Chechens face second trial in Anna Politkovskaya murder case

Five men accused of involvement in contract killing of investigative journalist facing new trial

Moscow

The trial of five men accused of involvement in the murder of investigative journalist Anna Politkovskaya will begin in Moscow tomorrow, in the latest attempt by authorities to bring to justice those behind one of the most notorious contract killings in recent Russian history.

Ms Politkovskaya, who wrote for Novaya Gazeta, the Russian paper part-owned by Alexander Lebedev, who is also the financial backer of The Independent, was gunned down in the entrance to her Moscow apartment in October 2006.

On trial will be three brothers from Chechnya, their uncle, and a former police officer. Three of the accused have already been acquitted by a jury in 2009, but that decision was overturned by Russia’s supreme court, and a new jury was chosen for a new trial. Lom-Ali Gaitukayev is accused of organising the hit, while his nephew Rustam Makhmudov allegedly pulled the trigger.

Last December, Dmitry Pavlyuchenkov, a former police officer, was given an 11-year sentence for helping in the logistics of the murder, after cooperating with investigators. He tracked Ms Politkovskaya prior to her killing to learn her routine, and acquired the gun used to shoot her.

At the time of his conviction, Ms Politkovskaya’s colleagues and family said they were pleased that Pavlyuchenkov had been convicted but expressed frustration that he had not been forced to name those who ordered the attack.

“Pavlyuchenkov knows the name of the go-between at least, and very likely also the name of the mastermind, and he is being allowed not to name these people,” said Novaya Gazeta’s deputy editor Sergei Sokolov at the time.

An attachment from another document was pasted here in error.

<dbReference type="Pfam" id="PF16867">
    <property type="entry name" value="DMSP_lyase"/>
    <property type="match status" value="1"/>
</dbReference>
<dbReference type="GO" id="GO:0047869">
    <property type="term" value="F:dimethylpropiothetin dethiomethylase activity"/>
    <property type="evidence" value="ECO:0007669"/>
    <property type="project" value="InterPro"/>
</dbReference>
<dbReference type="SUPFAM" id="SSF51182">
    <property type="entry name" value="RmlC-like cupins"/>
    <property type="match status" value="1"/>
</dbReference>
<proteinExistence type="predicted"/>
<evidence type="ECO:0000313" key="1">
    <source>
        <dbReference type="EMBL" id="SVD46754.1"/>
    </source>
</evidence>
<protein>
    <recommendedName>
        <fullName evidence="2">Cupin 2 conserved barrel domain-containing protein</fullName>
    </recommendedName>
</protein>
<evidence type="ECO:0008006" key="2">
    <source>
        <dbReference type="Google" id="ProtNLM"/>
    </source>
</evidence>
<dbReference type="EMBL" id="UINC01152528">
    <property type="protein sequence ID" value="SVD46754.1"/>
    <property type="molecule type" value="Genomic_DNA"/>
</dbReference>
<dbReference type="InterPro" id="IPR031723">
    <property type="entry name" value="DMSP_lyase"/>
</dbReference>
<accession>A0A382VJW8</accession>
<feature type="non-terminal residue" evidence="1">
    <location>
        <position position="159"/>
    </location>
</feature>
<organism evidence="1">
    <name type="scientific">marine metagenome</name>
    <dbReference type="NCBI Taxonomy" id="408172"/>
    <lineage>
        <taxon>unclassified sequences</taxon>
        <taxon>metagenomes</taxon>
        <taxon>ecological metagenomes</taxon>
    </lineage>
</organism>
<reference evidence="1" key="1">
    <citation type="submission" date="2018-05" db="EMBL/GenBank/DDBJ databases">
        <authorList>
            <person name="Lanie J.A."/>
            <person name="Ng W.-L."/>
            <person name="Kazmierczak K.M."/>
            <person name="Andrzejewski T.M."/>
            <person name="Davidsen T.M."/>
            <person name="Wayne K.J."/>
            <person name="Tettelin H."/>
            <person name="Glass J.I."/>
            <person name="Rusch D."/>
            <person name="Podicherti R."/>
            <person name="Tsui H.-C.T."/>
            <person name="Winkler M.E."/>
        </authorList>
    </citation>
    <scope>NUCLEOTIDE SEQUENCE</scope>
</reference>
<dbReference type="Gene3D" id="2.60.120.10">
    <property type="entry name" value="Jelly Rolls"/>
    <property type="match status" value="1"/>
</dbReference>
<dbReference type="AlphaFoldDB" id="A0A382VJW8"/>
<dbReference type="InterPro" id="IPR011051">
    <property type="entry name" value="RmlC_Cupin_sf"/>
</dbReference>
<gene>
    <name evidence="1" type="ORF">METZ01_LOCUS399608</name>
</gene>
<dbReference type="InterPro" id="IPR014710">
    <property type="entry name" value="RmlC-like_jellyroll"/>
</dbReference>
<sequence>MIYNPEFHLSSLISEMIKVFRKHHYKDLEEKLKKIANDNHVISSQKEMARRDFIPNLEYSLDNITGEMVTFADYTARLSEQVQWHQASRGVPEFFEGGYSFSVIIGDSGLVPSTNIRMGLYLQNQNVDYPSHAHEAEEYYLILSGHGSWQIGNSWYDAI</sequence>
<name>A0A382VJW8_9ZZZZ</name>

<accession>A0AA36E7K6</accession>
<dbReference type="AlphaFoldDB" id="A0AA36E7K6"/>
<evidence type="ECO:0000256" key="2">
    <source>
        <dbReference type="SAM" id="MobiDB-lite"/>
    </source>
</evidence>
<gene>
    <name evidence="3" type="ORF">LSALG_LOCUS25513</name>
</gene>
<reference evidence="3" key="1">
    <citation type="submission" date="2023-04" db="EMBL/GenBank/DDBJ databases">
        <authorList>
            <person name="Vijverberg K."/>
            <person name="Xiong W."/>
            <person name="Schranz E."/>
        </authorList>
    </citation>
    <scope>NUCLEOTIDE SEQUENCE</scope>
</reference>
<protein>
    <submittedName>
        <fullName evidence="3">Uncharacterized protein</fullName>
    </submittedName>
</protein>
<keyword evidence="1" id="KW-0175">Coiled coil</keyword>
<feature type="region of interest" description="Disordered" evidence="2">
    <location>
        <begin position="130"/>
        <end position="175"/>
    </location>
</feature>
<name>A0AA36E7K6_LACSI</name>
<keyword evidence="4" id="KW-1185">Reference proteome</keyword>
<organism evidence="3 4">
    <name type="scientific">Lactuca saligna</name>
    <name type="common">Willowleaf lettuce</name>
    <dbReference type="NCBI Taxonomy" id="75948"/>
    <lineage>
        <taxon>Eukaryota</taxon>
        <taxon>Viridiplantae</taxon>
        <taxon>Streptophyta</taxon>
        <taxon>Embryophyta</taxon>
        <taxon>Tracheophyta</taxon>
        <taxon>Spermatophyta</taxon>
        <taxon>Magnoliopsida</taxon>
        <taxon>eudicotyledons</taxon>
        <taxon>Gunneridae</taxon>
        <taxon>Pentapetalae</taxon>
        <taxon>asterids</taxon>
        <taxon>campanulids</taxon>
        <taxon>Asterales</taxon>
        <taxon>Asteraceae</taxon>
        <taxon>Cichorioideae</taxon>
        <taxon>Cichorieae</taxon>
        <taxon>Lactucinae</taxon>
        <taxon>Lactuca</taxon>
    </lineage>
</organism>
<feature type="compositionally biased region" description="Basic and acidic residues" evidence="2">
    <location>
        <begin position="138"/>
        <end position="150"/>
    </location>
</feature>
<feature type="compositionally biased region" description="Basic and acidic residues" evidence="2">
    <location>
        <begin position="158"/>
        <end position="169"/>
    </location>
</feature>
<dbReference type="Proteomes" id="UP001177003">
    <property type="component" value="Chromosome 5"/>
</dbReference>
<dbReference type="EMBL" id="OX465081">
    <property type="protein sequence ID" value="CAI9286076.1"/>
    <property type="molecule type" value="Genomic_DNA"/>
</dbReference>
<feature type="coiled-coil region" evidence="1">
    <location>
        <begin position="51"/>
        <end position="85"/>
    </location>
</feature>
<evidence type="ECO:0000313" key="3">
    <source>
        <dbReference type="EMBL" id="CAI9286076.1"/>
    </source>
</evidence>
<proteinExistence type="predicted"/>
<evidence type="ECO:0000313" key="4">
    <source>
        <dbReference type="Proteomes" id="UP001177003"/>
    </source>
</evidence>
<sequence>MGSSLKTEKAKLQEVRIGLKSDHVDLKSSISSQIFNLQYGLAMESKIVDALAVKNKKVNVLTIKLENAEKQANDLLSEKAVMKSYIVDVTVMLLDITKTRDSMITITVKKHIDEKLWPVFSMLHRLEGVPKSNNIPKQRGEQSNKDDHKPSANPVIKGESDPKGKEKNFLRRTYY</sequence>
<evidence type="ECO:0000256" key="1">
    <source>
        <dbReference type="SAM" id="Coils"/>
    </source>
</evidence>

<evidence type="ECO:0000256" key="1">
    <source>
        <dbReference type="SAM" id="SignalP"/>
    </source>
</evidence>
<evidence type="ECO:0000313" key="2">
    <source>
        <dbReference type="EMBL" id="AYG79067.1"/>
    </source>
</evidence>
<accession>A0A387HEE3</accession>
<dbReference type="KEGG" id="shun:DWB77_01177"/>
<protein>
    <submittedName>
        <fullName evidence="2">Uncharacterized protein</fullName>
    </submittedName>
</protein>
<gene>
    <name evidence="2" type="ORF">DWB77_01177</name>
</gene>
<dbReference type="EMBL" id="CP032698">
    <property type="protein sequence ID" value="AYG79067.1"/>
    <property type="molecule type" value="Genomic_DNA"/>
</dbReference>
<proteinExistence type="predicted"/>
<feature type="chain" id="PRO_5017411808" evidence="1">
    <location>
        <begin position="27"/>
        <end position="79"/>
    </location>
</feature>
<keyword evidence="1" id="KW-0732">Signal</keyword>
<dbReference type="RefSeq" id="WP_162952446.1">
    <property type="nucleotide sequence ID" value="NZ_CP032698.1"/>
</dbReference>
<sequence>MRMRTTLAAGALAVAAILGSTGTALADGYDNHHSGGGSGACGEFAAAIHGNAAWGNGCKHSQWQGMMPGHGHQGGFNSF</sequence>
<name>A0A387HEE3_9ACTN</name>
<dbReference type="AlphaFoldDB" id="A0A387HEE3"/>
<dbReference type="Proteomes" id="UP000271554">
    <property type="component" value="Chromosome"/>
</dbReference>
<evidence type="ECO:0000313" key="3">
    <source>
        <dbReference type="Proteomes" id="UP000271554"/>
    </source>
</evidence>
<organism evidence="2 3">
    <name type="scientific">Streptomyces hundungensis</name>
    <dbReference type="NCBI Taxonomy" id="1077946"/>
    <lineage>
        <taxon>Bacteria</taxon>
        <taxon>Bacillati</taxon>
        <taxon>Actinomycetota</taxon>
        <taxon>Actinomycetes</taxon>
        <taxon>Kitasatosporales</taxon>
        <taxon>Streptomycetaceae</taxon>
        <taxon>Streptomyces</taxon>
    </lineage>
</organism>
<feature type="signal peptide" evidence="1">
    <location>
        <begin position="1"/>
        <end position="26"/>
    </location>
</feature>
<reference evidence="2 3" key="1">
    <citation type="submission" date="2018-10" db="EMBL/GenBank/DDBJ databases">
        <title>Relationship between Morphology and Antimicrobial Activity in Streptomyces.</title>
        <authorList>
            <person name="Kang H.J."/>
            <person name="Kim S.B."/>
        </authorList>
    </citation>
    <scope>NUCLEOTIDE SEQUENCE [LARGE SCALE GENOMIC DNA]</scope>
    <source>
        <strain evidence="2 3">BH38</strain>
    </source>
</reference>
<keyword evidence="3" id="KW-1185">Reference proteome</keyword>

Many of Ms Politkovskaya’s former colleagues have voiced suspicions that Ramzan Kadyrov, the controversial Kremlin-backed leader of Chechnya, could have been behind the killing. Ms Politkovskaya published a number of hard-hitting articles about rights abuses in Chechnya and she was preparing a story about torture in the region when she was killed. Mr Kadyrov has denied all involvement, saying that he would never kill a woman.

The Investigative Committee has suggested that the murder, along with other killings of those critical of the Kremlin or Mr Kadyrov, could have been ordered by Boris Berezovsky, the fugitive Russian oligarch who died earlier this year in Surrey, as an elaborate ruse to discredit the Kremlin.

President Vladimir Putin, in the days after the murder, said that Ms Politkovskaya’s “ability to influence political life in Russia was extremely insignificant”, and that her death caused Russia’s reputation more harm than her articles.

The new trial may establish who pulled the trigger; it is unlikely to reveal who ordered Ms Politkovskaya dead.

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